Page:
September 11

Commentary: 9/11, Ferguson And 'The Normal Heart'

Sep 15, 2014
The exterior shell of the World Trade Center south tower
FEMA | Wikipedia

Some moments in life never lose their power. There are two moments, two short hours, that I will always, ALWAYS, remember. And both came together on the  evening of Sept. 11, 2014.

One memory remains as clear as it can be: the hour watching live TV in my kitchen here in St. Louis as two planes flew into the World Trade Center in the where city I was born and raised in. It was Sept. 11, 2001.

Debbie Sobeck and her fifth grade class at Kennerly Elementary School discussing the events of Sept. 11.
Julie Bierach / St. Louis Public Radio

How do educators teach about the Sept. 11 terrorist attacks, especially with students too young to remember the tragedy?  

March to the Arch via Facebook

The annual Sept. 11 March to the Arch started in 2002 when Bo Drochelman took the American flag from the front porch of his Kirkwood home and walked to the Gateway Arch.

“It wasn’t well planned, I can tell you that,” Drochelman said. He wanted to do something that would honor those who died on Sept. 11, 2001, and was a personal sacrifice. So he left a note for his wife, and started walking.

Christine Brewer
Christian Steiner

Soprano Christine Brewer, jazz pianist Peter Martin and jazz vocalist Denise Thimes will perform Sunday with ensembles from various faith communities in an annual 9/11 commemoration concert. 

Related story: Sept. 11 Concert Focuses On Uniting Community

Ray Marklin

Greek Orthodox, Muslim and Hindu musical ensembles are just part of the lineup for the fourth annual September 11th Interfaith Commemoration in Music: An Appreciation of Religious Diversity.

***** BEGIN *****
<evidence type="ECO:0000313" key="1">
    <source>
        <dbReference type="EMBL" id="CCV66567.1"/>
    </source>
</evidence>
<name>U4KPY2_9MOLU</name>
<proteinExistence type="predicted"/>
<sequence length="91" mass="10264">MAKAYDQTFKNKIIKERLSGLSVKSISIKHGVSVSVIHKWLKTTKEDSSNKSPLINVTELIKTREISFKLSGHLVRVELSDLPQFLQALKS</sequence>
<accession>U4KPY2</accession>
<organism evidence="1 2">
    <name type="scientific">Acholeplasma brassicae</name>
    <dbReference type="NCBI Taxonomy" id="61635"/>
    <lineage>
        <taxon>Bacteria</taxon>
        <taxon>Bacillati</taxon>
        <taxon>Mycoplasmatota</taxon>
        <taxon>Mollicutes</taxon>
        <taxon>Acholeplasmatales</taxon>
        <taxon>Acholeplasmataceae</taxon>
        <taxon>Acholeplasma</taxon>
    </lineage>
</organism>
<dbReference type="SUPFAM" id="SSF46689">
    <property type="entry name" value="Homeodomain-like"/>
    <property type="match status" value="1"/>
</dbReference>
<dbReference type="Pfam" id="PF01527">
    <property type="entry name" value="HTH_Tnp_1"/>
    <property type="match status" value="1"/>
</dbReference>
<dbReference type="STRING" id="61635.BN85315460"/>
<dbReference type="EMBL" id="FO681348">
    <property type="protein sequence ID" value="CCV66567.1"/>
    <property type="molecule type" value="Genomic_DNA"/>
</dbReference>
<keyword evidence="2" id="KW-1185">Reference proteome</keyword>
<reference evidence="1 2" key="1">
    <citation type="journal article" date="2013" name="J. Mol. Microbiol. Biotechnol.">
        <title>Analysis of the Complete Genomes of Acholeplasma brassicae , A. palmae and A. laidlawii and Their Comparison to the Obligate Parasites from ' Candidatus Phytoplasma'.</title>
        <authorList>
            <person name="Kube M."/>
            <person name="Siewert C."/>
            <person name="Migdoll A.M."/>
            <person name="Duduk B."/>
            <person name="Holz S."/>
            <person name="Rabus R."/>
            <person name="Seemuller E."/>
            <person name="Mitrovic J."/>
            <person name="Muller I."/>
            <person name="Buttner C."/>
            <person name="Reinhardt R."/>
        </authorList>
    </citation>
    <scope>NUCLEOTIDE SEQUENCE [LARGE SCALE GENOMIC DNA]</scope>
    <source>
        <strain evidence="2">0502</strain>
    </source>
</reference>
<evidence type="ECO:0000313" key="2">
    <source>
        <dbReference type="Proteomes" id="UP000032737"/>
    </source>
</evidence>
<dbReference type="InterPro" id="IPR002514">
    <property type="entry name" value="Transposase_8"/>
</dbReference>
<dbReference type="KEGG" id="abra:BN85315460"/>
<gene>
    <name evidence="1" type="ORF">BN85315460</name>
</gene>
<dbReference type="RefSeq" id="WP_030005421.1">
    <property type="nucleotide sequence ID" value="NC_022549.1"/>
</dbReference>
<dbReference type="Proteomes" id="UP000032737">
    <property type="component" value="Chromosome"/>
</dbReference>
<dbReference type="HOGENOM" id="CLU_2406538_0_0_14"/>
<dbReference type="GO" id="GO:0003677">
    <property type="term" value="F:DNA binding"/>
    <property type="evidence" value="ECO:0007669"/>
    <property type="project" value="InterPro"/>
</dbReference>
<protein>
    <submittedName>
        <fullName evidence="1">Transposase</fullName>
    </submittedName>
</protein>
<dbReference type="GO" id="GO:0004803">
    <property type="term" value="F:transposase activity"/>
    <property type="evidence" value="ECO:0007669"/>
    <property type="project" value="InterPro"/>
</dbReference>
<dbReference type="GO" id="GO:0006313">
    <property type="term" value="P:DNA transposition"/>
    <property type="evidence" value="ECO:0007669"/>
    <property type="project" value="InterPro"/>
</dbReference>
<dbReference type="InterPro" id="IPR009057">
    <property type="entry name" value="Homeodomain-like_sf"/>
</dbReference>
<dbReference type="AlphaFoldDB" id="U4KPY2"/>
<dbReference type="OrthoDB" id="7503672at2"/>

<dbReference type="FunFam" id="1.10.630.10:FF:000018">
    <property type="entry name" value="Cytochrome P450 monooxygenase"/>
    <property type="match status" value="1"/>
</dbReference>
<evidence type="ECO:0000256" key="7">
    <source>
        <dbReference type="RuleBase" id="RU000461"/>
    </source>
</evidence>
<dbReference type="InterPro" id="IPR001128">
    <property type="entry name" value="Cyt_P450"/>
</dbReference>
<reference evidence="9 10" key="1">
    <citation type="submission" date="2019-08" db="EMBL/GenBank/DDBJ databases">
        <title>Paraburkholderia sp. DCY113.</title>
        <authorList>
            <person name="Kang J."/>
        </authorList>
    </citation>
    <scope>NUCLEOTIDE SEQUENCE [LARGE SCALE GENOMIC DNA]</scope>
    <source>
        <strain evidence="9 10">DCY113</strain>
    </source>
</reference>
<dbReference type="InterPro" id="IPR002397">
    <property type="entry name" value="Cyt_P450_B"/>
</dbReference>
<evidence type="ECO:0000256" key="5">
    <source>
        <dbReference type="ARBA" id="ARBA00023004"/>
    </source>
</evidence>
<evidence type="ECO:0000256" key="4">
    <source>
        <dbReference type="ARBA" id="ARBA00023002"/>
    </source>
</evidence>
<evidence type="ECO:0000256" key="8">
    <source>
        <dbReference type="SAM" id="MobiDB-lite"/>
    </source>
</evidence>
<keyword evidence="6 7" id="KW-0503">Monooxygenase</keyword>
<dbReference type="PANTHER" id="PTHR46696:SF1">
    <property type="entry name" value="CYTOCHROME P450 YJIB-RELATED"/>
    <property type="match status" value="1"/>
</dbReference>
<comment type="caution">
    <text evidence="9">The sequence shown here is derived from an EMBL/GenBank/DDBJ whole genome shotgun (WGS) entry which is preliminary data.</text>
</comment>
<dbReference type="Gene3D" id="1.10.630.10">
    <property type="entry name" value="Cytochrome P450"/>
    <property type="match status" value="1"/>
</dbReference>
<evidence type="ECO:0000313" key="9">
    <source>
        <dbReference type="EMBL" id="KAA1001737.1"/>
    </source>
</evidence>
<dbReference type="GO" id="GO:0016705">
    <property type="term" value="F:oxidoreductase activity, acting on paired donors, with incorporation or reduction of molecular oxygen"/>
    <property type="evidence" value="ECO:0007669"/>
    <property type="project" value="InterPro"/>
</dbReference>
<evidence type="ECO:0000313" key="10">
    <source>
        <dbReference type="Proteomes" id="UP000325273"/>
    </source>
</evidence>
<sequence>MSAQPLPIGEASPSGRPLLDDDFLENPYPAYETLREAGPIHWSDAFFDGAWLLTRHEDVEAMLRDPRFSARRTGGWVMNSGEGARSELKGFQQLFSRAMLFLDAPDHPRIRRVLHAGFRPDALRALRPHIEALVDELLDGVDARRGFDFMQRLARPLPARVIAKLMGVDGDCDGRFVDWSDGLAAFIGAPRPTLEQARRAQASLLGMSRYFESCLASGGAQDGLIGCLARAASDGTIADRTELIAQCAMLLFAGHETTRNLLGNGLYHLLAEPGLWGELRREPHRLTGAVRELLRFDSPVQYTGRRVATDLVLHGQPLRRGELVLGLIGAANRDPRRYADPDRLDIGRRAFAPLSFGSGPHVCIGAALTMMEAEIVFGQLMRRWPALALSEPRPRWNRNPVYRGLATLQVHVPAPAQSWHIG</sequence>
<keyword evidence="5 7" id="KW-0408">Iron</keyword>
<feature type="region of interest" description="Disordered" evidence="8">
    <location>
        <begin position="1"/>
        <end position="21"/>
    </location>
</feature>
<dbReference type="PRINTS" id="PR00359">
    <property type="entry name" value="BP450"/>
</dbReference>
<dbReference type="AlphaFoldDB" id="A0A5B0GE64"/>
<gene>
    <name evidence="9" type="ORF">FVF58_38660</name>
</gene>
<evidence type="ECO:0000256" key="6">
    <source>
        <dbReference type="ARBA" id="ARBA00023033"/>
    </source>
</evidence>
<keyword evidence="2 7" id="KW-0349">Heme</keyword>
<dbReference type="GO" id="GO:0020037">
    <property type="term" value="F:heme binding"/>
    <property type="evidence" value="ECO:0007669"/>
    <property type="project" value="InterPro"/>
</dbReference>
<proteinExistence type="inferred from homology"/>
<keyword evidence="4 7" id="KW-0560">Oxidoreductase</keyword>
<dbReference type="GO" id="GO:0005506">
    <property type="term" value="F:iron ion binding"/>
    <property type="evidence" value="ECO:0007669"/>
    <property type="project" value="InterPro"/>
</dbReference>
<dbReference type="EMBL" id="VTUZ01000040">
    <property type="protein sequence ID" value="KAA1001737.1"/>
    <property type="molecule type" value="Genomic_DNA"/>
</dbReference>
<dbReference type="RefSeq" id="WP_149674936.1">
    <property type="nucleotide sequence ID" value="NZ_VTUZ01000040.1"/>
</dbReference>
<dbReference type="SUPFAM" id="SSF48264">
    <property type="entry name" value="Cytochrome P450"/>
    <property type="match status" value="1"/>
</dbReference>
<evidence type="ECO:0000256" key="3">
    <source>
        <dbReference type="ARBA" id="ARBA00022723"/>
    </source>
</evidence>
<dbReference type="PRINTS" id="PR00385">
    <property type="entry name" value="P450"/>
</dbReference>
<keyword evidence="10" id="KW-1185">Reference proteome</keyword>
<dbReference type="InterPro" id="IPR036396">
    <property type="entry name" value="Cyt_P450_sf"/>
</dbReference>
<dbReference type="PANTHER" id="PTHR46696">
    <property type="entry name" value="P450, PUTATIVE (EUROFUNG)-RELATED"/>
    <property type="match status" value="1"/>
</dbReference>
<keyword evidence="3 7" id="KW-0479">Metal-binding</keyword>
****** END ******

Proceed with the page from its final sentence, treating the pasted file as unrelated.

Sunday’s event is the work of Arts & Faith St. Louis, a coalition of local arts and faith leaders. The show focuses on bringing people of different ethnicities and faiths together both on stage and in the audience.

Flickr/mrsdkrebs

The September 11 terrorist attacks were a tragedy unlike anything the United States had experienced. They set the nation on a new path and their ramifications, both big and small, are still felt today, twelve years on.

There are the obvious consequences: thousands of people who died that day, two wars, the Patriot Act, the creation of the Department of Homeland Security. And then there are the more subtle and pervasive ones: our mental state, how Muslims are perceived in America. Even our architecture has changed.

Ray Marklin

With the anniversary of September 11th on the horizon, Arts and Faith St. Louis is again gearing up for a concert to both remember the tragedy and promote unity across faith backgrounds.

Flickr/California National Guard

Saint Louis University is launching a study to explore whether two cancer medications could also help protect U.S. troops from bioterrorism attacks.

SLU is part of a consortium of institutions participating in the project, which is funded by the U.S. Department of Defense.

Sept. 11: 11 years on

Sep 11, 2012
Credit (via Flickr/fekaylius)

Today we recognize one of the most significant Tuesday mornings in history, September 11, 2001.

We know everyone has their own unique experiences of that day, and we welcome you to share those with us and the St. Louis Public Radio communities here on stlpublicradio.org, on Facebook or on Twitter.

Because we understand that everyone recognizes Sept. 11 in different ways, we have a variety of resources for you:

(via Flickr/Galileo55)

Tornado survivors finish National 9/11 flag

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